OTTAWA — Canadian software specialist BlackBerry is joining forces with a U.S. firm in the race to turn cars into mobile "wallets" that will automatically pay parking fees and bridge tolls and even collect payments for ride-sharing and parcel delivery.
Announced Wednesday, the agreement with Car IQ of Oakland, Calif., is aimed at tapping into a connected car payments market that Waterloo, Ont.-based BlackBerry predicts will be worth billions within a decade.
The system will link Car IQ's financial software with the in-vehicle "edge" computing of BlackBerry's IVY system and provide direct access to vehicle sensors. In edge computing, data is processed at the site rather than transmitted for processing elsewhere.
“Access to sensor data and edge computing will allow for an incredibly secure in-vehicle payments solution,” BlackBerry vice-president Peter Virk said in a release.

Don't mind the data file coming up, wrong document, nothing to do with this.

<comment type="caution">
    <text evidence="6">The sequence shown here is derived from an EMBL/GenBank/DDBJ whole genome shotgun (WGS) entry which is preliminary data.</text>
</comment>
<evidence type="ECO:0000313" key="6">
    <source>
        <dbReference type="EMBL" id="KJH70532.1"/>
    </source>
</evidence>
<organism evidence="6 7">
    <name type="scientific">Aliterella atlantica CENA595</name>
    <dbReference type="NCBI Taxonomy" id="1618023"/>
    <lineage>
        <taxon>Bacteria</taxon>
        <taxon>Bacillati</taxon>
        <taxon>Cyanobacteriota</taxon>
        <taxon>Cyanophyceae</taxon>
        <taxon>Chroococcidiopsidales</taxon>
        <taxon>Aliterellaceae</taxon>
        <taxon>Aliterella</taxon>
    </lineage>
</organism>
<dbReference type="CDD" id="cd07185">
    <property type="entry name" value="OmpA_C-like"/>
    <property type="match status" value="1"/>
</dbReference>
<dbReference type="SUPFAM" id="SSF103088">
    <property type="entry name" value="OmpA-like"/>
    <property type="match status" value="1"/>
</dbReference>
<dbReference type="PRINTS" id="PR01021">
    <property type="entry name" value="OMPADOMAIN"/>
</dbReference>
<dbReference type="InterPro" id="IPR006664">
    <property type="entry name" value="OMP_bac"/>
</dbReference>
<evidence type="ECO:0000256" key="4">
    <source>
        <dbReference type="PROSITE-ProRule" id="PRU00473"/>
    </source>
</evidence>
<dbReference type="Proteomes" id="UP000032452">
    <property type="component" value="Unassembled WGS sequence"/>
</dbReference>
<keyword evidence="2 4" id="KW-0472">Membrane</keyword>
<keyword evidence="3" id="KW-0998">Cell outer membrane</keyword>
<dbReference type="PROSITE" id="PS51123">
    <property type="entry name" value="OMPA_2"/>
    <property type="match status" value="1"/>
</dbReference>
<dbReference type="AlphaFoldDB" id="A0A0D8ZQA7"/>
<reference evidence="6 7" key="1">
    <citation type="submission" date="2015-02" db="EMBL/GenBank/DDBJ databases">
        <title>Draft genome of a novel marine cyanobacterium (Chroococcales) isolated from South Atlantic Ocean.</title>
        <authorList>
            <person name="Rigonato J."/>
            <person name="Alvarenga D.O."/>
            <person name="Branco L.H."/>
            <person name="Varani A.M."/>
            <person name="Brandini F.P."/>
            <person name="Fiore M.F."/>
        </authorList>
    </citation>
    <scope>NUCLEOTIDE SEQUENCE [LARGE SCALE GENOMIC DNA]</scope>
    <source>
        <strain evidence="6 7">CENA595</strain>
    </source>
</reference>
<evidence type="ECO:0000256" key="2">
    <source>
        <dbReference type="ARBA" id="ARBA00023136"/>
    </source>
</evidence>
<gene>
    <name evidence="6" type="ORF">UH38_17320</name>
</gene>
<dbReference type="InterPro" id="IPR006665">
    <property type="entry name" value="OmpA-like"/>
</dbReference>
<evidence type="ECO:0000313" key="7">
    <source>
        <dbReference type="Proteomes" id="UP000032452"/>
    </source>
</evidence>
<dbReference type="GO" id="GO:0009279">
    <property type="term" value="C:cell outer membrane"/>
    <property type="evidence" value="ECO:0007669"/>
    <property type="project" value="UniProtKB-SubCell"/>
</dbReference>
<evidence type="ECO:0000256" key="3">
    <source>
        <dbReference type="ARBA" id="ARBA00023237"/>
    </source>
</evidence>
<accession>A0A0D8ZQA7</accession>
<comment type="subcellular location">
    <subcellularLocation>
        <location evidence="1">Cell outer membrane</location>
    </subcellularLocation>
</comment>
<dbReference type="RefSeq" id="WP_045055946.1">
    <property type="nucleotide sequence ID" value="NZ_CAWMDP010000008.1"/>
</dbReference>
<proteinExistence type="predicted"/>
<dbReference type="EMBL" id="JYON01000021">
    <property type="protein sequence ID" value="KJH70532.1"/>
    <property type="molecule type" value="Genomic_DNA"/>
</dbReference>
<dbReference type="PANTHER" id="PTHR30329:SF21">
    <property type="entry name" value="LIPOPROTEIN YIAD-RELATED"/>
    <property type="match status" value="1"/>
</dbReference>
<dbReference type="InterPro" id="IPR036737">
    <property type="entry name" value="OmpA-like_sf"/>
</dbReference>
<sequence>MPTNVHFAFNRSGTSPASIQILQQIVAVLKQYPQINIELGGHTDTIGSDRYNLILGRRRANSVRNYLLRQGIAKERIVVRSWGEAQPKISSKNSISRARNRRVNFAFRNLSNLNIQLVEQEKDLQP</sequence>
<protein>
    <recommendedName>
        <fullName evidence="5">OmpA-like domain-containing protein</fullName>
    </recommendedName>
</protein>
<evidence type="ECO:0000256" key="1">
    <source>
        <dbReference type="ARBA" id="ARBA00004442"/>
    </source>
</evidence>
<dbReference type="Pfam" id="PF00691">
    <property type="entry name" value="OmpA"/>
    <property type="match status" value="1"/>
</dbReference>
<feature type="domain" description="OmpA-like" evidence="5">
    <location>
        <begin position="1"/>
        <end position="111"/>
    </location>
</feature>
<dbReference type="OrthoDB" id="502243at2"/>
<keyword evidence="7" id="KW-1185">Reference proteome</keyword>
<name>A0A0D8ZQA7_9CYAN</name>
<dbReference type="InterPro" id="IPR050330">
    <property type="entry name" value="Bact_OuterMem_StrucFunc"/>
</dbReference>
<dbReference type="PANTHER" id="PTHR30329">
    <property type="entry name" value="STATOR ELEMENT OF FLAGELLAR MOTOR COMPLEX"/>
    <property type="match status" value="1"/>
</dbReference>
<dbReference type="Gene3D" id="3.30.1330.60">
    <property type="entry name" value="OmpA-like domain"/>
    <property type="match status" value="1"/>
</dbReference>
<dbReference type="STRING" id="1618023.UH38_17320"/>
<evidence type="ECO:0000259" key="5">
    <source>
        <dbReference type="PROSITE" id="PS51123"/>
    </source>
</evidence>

For years, automakers and tech firms have been trying out systems that could emulate smartphone mobile-payment technology. But the processes have been complex, relying on multiple smartphone applications or "legacy banking" tools like physical credit cards to communicate with merchants and service providers, BlackBerry said.
Embedding Car IQ software will create a "digital fingerprint" that allows a vehicle to quickly connect to a bank’s payment network, validate, and autonomously pay for items from fuel to tolls to maintenance, the companies said.
Financial tech analyst Nicolas Drachoussoff says vehicle-based mobile wallets could even earn money for car owners. Revenue from the sale of traffic and other data collected by vehicle sensors could be shared between the owner and carmaker, for example. Audi and Amazon have already tested a system in which drivers are paid for transporting parcels.
"Ultimately, turning cars into wallets could increase the public interest for car sharing," in part because of the ease of sharing costs, Drachoussoff wrote in a report published by European business consultant Initio.
Financial terms of the agreement were not disclosed.